Although Matz made the list, also notable are the omissions of right handed pitcher Gabriel Ynoa (who was the Mets’ minor league pitcher of the year), outfielder Brandon Nimmo, and shortstop Dilson Herrera (who the Mets acquired from Pittsburgh in the Marlon Byrd/John Buck trade.
However, the omission of Ynoa, Nimmo, and Herrera, is due to the ridiculous depth of high ceiling players in the South Atlantic League. Ynoa, Nimmo, and Herrera are all legit prospects (Keith Law noted recently that Nimmo may be on his minor league top 100 list). Now, let’s focus on the player who did make the list.
Matz, a 22 year old native of Long Island, was drafted 79th overall by the Mets in 2009. His minor league career was derailed by injuries until 2012. This year for Low-A Savannah, Matz had a breakthrough campaign.
In 21 games started over 106.1 innings, Matz had an ERA of 2.62 and a 1.17 WHIP. He struck out 121 batters (a rate of 10.24 per 9), walked 38, and gave up just 4 home runs. At 22, Matz was a bit old for the league, but that was due to the fact that his development was derailed by injuries until recently.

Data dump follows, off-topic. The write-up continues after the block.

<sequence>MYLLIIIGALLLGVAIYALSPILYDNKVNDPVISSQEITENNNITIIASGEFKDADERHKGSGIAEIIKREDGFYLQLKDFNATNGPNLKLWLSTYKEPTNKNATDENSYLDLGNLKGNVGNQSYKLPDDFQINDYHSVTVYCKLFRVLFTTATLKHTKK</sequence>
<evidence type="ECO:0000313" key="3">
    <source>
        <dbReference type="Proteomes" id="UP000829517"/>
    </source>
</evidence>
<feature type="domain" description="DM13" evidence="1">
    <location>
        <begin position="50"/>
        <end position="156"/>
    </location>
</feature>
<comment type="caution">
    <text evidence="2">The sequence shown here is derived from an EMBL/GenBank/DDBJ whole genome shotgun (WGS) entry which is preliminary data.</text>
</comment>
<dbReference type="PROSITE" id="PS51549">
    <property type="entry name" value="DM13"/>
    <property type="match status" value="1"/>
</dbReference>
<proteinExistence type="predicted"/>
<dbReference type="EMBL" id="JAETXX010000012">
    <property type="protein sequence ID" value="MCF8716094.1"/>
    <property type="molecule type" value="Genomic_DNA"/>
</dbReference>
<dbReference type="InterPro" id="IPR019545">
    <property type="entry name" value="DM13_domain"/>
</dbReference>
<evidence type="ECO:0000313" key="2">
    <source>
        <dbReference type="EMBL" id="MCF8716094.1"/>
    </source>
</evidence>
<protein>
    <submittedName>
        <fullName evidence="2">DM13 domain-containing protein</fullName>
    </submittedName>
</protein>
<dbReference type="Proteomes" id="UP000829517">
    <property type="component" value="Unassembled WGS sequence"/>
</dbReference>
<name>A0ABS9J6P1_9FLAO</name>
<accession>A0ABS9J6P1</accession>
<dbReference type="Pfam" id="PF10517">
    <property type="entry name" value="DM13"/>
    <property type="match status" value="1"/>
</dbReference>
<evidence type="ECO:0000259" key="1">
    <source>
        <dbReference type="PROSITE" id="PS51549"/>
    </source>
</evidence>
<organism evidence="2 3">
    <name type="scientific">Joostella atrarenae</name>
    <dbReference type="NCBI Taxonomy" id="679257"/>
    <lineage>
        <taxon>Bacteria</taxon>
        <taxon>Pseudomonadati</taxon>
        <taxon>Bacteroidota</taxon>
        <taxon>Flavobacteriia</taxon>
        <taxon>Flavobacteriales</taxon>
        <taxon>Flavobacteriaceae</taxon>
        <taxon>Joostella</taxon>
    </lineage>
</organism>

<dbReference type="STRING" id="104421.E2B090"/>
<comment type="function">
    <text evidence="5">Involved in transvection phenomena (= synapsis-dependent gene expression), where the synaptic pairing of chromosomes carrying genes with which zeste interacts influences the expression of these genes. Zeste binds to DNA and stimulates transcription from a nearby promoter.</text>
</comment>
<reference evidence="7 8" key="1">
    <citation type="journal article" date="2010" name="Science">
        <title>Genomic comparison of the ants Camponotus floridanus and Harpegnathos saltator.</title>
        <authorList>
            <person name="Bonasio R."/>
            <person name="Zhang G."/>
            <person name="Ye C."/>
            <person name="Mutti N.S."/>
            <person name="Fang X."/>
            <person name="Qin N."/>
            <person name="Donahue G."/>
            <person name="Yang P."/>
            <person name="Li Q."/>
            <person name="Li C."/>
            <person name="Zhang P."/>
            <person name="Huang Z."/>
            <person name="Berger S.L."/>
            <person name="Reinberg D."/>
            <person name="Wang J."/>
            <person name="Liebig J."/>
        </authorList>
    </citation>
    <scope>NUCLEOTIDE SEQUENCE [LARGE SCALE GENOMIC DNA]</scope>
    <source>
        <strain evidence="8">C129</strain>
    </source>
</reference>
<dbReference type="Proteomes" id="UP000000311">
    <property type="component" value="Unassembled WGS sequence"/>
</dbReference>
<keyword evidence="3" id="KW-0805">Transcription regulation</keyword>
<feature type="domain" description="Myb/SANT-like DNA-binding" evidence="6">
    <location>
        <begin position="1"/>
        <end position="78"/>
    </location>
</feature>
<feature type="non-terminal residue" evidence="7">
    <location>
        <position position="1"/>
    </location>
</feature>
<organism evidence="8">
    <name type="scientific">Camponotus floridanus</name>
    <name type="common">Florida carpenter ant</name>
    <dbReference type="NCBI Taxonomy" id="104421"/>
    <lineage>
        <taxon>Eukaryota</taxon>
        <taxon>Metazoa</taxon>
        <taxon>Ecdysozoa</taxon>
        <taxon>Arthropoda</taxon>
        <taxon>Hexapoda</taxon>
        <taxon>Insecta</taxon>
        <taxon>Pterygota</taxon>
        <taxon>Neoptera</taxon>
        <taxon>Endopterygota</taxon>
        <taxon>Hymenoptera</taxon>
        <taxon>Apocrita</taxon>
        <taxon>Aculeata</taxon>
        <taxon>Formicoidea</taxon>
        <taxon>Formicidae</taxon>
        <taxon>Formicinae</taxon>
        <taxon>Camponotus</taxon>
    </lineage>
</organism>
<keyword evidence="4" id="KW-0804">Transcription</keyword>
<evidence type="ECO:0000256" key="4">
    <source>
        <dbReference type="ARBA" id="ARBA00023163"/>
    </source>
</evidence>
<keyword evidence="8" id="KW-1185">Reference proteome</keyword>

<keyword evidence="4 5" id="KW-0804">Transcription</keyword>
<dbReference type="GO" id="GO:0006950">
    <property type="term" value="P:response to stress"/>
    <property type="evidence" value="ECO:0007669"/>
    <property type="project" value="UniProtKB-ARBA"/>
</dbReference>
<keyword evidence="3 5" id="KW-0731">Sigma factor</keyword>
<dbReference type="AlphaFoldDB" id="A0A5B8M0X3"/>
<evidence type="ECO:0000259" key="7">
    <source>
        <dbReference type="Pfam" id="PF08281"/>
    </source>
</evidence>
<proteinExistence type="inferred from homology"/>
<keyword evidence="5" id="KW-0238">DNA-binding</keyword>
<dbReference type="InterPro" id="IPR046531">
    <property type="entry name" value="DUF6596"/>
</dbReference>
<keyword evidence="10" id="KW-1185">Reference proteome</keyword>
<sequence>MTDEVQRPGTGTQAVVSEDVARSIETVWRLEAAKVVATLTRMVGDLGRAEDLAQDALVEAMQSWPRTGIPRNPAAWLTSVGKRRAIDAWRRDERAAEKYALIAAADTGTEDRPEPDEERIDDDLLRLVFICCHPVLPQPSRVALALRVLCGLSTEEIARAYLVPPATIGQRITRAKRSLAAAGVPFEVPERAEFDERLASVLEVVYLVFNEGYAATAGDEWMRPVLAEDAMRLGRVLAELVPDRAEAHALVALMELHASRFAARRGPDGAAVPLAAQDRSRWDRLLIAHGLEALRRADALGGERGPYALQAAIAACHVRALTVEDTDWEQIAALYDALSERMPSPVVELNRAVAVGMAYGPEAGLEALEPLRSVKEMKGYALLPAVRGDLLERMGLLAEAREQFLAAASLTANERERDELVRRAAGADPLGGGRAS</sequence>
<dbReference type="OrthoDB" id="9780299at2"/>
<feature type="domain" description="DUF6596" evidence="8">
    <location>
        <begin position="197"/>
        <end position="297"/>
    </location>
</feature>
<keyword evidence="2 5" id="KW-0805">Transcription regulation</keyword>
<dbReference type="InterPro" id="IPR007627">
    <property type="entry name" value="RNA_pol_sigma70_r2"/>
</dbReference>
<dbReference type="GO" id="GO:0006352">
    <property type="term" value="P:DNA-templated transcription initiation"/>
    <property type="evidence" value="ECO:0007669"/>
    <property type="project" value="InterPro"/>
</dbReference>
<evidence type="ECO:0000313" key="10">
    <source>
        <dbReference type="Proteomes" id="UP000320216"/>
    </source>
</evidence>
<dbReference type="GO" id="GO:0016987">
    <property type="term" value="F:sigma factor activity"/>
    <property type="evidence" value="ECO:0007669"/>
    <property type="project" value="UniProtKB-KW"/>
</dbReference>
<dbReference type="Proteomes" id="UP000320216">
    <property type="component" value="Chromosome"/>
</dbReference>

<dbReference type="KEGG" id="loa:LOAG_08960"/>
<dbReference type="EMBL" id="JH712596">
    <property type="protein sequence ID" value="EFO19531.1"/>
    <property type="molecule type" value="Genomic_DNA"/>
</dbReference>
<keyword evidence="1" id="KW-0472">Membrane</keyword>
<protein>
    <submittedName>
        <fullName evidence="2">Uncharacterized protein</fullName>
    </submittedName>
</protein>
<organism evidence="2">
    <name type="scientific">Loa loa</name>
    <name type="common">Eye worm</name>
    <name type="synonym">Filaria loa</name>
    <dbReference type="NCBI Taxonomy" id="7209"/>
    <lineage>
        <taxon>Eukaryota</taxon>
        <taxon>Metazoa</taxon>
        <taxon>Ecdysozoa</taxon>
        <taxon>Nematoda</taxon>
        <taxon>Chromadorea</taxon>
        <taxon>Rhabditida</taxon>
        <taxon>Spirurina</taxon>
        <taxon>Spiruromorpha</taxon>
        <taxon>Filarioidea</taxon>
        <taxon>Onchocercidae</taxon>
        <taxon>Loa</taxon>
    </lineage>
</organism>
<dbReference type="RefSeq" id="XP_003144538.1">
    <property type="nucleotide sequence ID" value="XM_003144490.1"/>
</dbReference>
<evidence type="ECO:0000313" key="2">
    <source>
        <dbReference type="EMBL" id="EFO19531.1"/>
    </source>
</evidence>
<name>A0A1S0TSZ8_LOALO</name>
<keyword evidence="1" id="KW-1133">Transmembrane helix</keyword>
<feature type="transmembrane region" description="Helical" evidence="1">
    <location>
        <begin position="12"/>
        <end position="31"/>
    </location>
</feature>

If he can stay healthy, Matz has a chance to be special. His fastball sits in the low to mid-90’s, and touches 96. According to Baseball America, Matz at times flashes three plus pitches – his fastball, curve, and changeup.
If the Mets don’t add Matz to the 40-man roster during the offseason, he’ll be eligible for the Rule V draft. While it’s uncertain if a team would claim Matz and stash him on the major league roster (as a reliever) all season, the Mets would be wise to protect him. Left handed starters who throw in the mid 90’s and have the potential to harness three plus pitches don’t grow on trees.
Matz will likely open the 2014 campaign with High-A St. Lucie.